Brain Can Help Placebo Effect

The human brain can draw on many different pain-fighting options when the body is receiving placebo treatments for pain, according to a study published in the Journal of 'Neuroscience (January 11, 2006).

People who received fake acupuncture treatment experienced relief of pain and showed pronounced activity in areas of the brain responsible for pain relief. This pattern of brain activity differed from that previously noted in a 2004 study at Columbia University. In that study, a placebo cream applied topically to the volunteer's arm provided relief after heat was applied to the skin.

The lead researcher of the new study said that multiple brain mechanisms might be the underlying cause of the differences in brain waves.

In the Neuroscience study, researchers established the pain tolerance levels of 16 volunteers by applying heat to the right forearm until low and high pain boundaries could be measured. The volunteers were then allowed to read descriptions of acupuncture treatment to prepare them for the study. Researchers used placebo acupuncture needles that retract when they come in contact with skin.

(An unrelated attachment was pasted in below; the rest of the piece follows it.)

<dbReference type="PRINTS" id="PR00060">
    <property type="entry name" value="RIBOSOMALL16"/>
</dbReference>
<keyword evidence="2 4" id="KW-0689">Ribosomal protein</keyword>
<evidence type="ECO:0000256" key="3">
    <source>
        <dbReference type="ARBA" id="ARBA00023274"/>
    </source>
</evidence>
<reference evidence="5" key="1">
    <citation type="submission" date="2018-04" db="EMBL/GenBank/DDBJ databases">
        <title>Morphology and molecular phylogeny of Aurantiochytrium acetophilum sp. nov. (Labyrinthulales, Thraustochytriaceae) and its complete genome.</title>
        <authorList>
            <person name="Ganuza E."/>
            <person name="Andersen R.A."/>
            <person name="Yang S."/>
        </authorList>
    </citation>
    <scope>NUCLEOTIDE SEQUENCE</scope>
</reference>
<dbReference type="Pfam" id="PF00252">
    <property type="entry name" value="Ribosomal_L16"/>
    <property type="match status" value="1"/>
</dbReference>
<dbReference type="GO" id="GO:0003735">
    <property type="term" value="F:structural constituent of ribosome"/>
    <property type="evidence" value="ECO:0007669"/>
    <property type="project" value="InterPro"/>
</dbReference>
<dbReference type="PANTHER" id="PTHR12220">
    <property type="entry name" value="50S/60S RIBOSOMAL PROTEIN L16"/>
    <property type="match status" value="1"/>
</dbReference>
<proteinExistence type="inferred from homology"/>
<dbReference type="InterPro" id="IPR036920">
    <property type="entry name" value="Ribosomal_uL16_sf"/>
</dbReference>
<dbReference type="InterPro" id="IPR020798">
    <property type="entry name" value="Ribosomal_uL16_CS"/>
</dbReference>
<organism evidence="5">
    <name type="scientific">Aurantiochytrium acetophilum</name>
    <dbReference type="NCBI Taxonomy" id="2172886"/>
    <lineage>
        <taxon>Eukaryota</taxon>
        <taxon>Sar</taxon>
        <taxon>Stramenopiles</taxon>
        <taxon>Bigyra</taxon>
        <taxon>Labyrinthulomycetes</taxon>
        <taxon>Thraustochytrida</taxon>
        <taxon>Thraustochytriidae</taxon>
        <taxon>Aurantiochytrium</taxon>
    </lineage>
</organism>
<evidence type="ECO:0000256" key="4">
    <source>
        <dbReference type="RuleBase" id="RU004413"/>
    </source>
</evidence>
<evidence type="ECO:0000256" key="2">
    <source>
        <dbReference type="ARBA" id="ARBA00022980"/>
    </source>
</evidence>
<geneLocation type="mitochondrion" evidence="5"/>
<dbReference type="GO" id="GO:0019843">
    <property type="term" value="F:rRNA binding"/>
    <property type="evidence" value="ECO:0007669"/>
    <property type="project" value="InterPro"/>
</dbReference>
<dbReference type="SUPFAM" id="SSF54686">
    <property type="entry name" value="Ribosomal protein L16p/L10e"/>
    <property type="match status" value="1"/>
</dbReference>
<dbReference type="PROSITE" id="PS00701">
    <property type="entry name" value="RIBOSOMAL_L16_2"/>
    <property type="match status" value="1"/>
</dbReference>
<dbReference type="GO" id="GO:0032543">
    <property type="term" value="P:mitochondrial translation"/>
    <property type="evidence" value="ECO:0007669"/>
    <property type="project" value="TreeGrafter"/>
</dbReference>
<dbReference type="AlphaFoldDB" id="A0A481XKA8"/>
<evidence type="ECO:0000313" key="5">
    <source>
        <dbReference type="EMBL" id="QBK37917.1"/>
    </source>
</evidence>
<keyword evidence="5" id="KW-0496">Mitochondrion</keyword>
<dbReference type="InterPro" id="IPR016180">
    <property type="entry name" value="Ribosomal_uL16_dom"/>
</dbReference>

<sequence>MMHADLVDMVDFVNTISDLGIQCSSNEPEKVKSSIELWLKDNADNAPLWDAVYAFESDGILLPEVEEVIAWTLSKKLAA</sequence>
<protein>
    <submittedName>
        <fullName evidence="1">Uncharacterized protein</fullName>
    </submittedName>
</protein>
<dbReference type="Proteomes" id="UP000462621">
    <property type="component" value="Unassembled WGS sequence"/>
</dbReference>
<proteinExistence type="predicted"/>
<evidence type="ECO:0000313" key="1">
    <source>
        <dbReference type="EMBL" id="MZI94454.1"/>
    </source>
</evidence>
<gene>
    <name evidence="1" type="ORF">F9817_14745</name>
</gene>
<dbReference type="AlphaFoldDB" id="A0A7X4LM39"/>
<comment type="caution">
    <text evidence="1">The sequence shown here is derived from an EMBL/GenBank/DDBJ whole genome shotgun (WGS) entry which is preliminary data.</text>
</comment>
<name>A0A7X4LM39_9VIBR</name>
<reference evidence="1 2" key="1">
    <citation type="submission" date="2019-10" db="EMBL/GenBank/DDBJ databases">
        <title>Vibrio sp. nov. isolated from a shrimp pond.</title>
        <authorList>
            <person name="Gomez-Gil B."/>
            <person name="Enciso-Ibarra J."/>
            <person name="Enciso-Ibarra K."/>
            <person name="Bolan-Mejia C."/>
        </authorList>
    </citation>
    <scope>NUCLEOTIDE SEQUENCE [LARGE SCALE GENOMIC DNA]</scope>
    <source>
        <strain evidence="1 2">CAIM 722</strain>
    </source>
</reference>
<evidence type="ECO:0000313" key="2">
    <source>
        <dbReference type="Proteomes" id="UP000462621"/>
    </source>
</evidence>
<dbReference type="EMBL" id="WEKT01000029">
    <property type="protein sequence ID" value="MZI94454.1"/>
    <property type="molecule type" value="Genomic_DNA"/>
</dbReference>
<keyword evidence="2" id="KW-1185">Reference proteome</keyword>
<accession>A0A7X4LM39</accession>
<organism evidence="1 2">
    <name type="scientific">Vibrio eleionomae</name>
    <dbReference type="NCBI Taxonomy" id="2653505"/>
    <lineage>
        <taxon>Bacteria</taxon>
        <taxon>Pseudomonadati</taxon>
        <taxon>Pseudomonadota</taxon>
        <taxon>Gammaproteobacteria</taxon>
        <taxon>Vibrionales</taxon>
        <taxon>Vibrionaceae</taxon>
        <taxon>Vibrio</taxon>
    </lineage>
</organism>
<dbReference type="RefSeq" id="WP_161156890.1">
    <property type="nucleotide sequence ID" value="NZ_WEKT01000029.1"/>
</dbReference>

A magnetic resonance imaging (MRI) scanner was used to measure blood flow in the volunteers' brains.

The participants reported feeling significantly less pain in the right arm than in their left arm during treatment. Intense neural activity in six areas of the brain was also shown. The activity was in areas that were responsible for pain perception, external event monitoring, and disturbing emotions such as anxiety.

Earlier research had demonstrated that nerve projections from the spinal cord could create temporary elevated pain sensitivity if the skin around it was heated.

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